Thursday, April 25, 2013
A Day of Decoration in Detroit
Not really. Seriously, would we be seen in a ride with wheels that sad? The rest of the car is awesome.
So today we decided to check out a building we'd kept driving by and were yearning to be on the roof of.
There website is here. They also have guest artists featuring their work so there was a wonderful selection to choose from. Some of their tiles can also be seen in The National Shrine in DC.
Video here. It was pretty dingy inside, with a laundry room advertised in a lobby that also rented out fridges on a weekly basis. The clerk was behind a heavy glass pane with candy and soda for sale and regarded me suspiciously. A TV lounge was open with a few guys lounging on grubby chairs. We didn't hang about and had no urge to change hotels.
We pulled up outside the Fisher body 21, another abandoned car plant. No complete vehicles were made here, only the bodies, including many Buicks and Cadillacs. Opening in the 1920's, it closed in the early 1990's. They expanded, building over 40 plants, hence this one being called 21. Full story is here.
We stopped at the Fisher Houses to get some close up photos.
Our next stop was the Heidelburg Project, a small community of decorated houses and outside artwork started in 1986 by Tyree Guyton who was shocked to see how his neighborhood had deteriorated when he came back from war, slowly worsening since the 1967 riots. His streets had once been a thriving little community yet had turned into an area where people were scared to walk at dark. His project has turned this around and his community is once again a safe place. As we approached we could see large bright splashes of color with stuff laid out everywhere. Folks were friendly and smiling and the streets beckoned us to walk around.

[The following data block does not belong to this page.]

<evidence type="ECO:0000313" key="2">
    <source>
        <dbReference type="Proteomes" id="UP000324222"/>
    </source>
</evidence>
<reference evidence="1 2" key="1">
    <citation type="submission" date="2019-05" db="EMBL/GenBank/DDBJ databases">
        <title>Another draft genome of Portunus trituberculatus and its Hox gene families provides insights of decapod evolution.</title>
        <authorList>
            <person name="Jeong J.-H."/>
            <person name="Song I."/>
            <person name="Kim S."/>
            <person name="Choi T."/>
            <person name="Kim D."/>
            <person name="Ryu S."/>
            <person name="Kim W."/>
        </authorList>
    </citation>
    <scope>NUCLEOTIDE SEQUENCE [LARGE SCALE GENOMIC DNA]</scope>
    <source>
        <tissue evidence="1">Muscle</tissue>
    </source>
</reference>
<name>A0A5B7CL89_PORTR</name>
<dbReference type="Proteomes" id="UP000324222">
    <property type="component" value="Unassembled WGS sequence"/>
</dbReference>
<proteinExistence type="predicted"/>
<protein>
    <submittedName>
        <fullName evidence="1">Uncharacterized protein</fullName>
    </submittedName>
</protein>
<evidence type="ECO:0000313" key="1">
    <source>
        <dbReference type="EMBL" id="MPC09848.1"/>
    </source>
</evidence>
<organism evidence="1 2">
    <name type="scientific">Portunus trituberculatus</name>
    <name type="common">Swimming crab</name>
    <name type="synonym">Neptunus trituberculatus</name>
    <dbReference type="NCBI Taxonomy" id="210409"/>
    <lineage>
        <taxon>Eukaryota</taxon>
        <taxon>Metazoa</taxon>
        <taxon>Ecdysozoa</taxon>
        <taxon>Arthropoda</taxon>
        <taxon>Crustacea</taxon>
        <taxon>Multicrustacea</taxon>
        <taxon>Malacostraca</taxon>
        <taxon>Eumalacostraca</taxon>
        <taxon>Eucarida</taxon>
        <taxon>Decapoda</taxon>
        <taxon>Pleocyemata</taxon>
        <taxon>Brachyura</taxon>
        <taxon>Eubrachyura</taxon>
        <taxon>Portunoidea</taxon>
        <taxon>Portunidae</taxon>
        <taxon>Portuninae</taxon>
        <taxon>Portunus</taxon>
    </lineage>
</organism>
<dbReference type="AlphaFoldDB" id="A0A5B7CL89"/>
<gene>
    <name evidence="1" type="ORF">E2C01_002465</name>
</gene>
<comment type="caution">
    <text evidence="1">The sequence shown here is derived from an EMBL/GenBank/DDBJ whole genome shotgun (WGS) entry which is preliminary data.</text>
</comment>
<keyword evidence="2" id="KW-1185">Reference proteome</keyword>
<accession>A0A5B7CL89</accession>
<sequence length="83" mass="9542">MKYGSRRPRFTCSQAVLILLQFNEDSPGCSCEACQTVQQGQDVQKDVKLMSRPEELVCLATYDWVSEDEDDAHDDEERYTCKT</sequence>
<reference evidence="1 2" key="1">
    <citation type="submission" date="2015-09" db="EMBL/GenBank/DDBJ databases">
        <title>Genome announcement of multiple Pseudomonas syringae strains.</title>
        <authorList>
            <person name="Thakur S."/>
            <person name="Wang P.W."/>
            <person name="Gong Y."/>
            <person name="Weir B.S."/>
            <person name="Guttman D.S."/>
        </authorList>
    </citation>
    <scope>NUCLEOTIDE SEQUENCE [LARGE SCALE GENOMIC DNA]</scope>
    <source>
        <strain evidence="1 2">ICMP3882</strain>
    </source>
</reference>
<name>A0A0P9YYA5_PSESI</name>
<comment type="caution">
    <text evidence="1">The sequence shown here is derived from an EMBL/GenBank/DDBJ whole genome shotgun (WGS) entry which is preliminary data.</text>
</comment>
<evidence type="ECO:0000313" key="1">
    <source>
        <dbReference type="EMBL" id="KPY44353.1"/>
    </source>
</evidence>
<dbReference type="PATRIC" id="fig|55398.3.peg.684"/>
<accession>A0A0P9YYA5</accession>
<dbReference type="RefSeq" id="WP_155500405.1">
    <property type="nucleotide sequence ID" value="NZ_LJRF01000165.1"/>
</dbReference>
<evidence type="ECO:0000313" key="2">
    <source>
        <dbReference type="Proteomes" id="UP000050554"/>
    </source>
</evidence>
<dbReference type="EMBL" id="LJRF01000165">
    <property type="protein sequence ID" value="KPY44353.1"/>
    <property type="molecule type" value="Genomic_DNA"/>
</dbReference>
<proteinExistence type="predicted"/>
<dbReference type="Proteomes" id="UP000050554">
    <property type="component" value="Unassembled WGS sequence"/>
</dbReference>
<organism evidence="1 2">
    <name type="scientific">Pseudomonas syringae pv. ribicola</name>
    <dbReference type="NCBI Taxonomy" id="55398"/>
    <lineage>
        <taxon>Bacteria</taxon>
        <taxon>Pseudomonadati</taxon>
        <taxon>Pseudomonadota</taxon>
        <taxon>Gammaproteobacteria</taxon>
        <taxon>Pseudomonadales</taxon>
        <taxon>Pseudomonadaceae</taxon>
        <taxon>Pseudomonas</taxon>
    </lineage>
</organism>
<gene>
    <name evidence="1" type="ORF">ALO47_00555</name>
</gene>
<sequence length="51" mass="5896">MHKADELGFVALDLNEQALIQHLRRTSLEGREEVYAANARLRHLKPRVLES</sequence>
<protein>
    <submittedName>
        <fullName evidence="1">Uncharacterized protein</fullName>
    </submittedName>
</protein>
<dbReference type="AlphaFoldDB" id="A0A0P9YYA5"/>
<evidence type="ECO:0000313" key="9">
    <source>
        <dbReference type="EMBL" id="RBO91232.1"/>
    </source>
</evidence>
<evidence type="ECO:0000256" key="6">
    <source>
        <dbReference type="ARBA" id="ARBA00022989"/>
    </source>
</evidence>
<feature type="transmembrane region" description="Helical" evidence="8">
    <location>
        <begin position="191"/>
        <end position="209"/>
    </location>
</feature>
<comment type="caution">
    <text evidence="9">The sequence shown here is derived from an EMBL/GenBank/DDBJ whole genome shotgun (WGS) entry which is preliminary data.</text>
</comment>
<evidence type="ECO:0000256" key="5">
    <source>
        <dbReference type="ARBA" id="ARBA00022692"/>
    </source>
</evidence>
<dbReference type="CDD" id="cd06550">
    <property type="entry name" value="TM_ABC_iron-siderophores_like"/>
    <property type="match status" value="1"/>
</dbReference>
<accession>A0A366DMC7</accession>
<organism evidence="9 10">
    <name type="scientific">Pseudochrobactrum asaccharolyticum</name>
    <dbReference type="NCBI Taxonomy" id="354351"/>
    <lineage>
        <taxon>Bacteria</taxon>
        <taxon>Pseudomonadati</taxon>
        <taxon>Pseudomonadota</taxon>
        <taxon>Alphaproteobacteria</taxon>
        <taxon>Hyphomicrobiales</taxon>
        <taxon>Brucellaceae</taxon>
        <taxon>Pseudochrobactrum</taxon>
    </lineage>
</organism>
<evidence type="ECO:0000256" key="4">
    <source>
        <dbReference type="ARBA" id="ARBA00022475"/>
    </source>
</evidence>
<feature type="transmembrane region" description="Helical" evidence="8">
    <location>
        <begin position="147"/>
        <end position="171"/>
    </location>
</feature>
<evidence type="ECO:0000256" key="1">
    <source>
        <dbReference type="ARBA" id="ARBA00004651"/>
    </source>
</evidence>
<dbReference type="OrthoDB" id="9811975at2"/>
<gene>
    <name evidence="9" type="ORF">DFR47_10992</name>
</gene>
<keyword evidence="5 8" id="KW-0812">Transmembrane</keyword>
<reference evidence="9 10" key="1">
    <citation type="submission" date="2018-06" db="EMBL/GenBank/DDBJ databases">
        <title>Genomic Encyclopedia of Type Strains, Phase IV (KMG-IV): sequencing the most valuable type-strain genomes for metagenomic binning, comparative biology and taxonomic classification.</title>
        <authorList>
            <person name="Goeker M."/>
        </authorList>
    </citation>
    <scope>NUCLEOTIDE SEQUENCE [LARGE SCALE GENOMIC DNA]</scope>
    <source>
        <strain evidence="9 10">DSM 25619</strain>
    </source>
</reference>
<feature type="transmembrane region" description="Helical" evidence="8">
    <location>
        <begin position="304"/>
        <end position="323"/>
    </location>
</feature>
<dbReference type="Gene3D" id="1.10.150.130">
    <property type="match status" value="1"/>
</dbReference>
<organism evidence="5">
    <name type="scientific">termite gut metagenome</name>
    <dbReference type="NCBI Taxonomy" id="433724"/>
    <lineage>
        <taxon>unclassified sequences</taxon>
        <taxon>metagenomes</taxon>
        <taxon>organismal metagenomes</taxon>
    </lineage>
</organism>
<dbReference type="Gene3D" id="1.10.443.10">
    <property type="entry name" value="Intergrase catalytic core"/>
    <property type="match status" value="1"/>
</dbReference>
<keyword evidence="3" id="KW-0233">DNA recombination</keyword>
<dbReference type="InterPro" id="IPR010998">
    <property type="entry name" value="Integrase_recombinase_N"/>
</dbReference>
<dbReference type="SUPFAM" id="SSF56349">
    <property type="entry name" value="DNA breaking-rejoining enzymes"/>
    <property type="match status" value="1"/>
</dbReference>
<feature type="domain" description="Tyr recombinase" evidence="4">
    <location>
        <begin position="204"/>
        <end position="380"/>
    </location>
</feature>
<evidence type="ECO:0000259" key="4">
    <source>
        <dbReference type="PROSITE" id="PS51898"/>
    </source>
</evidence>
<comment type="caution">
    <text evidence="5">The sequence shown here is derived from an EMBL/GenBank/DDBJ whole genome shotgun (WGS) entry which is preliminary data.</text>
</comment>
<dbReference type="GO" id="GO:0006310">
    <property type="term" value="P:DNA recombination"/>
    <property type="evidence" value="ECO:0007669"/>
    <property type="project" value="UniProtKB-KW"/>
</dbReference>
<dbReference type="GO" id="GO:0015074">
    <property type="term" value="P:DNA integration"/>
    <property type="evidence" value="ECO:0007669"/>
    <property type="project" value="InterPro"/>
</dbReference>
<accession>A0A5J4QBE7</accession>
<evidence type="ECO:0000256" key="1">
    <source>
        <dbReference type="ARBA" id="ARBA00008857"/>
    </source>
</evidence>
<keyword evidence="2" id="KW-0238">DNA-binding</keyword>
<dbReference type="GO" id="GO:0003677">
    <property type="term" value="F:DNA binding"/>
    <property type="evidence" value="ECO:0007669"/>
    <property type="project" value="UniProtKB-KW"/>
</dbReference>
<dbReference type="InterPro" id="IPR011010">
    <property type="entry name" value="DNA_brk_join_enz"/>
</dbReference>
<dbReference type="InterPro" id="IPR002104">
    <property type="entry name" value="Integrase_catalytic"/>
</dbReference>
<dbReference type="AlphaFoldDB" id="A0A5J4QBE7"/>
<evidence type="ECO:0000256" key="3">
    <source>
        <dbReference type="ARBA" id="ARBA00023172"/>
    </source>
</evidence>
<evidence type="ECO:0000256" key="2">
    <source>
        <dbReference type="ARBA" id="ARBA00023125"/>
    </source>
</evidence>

Here's a quick video I shot of one of the houses.
It was a bizarre little area and amusing to walk around, but some of the stuff I just didn't get, such as the oven with gloves above. But the area's trying to get a message across and make people aware of their neighborhood, and they've certainly achieved that. And the cats were cute!
Our last visit this day was the Michigan Central Station. We'd driven past a few times but wanted to save it for the end of day when the lighting would be good for photographing. Before coming to Detroit I'd had big plans of lighting up the building on the outside for some night shooting but that wasn't going to happen. The place is locked up like Fort Knox with a big barbed fence and police patrol it on a regular basis so we had to make do with walking around looking up at it from a distance.
This is an interesting website, keeping an eye on development of the station, especially the windows.